Five Things You Should Know As The Executor Of A Will Going Through Probate

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Five Things You Should Know As The Executor Of A Will Going Through Probate

19 May 2016
 Categories: , Blog

When an individual is chosen in an estate going through probate as the executor, that individual often feels unprepared for the task at hand.

If you've been named of a executor of an estate going through probate, you should be aware of the following five things from the get-go:

An executor should always seek legal counsel.

An individual typically chooses a close family member or friend to serve as his or her executor. This means that the chosen executor does not necessarily have a great deal of financial or legal experience. 

Seeking out the services of an attorney specializing in probate law is almost always necessarily to navigate the intricate legal rules and regulations of getting an estate through probate. 

You need to be officially named executor by the probate court before you can start taking action in the position.

Even if you know that you've been named as executor in a deceased individual's estate, you can't immediately take control of the estate if it's going through probate.

The probate court will need to first recognize you as the chosen executor before you can proceed in your role. 

You'll be responsible for keeping track of and protecting all of the estate's assets.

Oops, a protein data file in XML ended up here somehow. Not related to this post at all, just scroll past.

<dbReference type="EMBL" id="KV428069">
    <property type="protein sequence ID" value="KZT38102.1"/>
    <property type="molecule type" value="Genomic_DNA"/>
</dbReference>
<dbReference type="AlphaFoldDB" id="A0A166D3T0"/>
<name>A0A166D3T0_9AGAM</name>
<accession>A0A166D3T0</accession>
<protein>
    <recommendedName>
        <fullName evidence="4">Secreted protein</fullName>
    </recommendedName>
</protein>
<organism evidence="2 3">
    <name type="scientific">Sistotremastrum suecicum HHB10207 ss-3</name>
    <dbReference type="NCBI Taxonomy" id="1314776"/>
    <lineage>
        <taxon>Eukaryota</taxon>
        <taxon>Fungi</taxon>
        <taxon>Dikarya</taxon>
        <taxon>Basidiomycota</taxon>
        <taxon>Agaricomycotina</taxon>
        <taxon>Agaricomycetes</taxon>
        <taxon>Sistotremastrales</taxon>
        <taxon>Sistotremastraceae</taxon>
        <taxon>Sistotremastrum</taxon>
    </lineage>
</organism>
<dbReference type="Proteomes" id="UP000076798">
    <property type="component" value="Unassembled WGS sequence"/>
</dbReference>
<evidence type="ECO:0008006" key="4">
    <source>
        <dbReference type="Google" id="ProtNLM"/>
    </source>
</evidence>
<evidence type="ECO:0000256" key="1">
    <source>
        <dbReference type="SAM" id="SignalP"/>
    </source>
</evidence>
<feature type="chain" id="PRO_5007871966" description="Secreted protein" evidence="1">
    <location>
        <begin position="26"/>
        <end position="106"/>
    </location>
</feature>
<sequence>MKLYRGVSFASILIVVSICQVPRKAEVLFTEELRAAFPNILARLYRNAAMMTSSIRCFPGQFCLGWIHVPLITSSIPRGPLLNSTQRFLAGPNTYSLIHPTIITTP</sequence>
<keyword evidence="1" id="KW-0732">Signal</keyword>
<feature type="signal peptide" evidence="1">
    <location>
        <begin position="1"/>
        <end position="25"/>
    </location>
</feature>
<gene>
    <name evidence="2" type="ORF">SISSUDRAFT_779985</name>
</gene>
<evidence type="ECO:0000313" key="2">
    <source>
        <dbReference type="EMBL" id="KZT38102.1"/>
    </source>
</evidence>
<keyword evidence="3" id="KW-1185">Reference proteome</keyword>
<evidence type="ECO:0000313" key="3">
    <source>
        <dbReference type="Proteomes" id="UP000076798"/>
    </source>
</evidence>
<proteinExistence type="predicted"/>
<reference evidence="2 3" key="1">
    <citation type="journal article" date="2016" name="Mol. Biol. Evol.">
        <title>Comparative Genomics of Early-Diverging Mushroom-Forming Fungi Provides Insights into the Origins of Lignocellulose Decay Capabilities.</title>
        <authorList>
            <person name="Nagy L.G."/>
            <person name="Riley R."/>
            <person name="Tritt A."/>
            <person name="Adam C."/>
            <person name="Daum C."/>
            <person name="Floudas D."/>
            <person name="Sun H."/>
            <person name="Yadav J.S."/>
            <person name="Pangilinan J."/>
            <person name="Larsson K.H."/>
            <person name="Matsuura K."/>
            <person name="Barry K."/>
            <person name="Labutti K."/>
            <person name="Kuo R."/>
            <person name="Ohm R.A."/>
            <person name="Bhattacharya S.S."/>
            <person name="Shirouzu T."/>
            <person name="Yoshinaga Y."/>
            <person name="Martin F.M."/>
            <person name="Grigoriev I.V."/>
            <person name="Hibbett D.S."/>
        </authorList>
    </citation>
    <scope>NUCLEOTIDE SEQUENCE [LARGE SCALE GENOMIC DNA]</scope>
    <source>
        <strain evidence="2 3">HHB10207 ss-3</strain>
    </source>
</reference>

One of the major jobs you'll have as executor of the estate is to inventory and protect the estate's assets. 

It's possible that you could face a lawsuit filed from estate beneficiaries if you neglect protecting the estate's assets. You'll need to make sure that any real estate properties are maintained during probate 

It may be necessary to post bond to be the executor of the will in question.

Depending on the state, it may be necessary for you to be bonded as the will's executor. This is necessary in some states because it is seen as a precaution that prevents the will's executor from running off with the estate's assets while the estate is in probate. 

With the following link, you can find out whether there is a bond requirement in your state for those who serve as an executor. 

Your probate attorney will be able to communicate with impatient beneficiaries for you.

A huge source of stress for estate executors is often the impatience of beneficiaries who are eager for the estate to exit probate so that they can take possession of their inheritance.

An executor's probate attorney should be able to handle communication with beneficiaries, thus taking much of the stress off of the executor. To learn more, contact a law firm like Moore, O'Connell & Refling PC